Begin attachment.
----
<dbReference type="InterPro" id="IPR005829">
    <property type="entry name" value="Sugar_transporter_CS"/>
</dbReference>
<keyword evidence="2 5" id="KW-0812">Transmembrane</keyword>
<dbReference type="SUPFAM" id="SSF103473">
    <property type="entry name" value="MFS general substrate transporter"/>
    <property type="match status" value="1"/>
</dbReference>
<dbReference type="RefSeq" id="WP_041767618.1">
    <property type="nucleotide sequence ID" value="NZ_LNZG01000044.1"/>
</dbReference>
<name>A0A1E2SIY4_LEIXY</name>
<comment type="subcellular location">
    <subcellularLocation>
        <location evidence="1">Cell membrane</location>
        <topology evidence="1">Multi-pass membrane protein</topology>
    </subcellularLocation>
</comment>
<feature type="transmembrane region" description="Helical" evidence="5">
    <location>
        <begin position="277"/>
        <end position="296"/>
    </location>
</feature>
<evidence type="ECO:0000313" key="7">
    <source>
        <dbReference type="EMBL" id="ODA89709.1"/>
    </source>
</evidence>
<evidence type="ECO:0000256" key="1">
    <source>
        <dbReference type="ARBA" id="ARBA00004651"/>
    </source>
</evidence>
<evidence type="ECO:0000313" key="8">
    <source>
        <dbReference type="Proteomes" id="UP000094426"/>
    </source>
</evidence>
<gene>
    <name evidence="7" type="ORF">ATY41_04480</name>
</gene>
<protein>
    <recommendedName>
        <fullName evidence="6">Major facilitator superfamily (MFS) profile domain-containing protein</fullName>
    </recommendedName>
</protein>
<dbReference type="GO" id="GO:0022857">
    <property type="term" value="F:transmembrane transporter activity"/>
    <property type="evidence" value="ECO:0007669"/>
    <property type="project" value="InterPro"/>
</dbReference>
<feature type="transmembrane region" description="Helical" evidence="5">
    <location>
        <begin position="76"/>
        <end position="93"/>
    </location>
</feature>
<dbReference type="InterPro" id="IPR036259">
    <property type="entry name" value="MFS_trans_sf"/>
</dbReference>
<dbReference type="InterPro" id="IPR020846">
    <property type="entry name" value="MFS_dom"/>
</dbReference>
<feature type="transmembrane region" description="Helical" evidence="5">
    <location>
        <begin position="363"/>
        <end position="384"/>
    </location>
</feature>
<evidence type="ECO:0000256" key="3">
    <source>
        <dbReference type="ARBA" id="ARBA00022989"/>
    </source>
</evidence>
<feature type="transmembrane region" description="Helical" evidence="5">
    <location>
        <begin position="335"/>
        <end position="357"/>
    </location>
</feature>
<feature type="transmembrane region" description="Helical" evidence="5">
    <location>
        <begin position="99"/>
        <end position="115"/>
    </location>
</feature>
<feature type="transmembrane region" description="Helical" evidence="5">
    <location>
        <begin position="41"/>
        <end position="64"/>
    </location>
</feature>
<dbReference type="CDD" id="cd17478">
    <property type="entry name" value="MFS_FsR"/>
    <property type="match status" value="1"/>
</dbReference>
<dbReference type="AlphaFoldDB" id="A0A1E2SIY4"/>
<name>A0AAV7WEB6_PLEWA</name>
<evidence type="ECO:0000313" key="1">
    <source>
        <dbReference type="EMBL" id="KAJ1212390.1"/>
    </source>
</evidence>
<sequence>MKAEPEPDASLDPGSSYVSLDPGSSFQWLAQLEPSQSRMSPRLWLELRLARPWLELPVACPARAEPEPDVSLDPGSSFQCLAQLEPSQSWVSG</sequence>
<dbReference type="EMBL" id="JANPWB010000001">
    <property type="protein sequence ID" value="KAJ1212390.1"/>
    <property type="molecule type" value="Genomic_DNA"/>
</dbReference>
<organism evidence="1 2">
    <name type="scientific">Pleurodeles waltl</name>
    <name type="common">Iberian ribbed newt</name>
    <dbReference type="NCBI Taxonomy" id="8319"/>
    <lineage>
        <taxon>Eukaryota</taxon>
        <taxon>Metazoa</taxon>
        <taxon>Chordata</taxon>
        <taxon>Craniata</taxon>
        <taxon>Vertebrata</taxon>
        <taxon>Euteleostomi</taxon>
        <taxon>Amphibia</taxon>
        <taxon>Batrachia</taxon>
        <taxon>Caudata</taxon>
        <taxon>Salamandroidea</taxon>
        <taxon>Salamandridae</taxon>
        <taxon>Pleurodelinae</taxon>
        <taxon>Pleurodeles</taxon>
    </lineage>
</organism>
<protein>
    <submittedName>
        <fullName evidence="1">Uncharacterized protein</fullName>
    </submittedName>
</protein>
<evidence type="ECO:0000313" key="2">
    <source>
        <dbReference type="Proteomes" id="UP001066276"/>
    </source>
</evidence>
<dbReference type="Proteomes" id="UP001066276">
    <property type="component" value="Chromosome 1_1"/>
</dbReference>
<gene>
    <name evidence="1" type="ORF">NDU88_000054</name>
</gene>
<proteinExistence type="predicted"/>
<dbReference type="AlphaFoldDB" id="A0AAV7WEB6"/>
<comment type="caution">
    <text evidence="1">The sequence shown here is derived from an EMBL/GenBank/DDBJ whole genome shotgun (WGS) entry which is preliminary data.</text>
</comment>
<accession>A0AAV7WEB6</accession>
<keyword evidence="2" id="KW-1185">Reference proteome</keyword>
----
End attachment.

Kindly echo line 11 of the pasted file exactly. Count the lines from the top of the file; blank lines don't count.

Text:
</dbReference>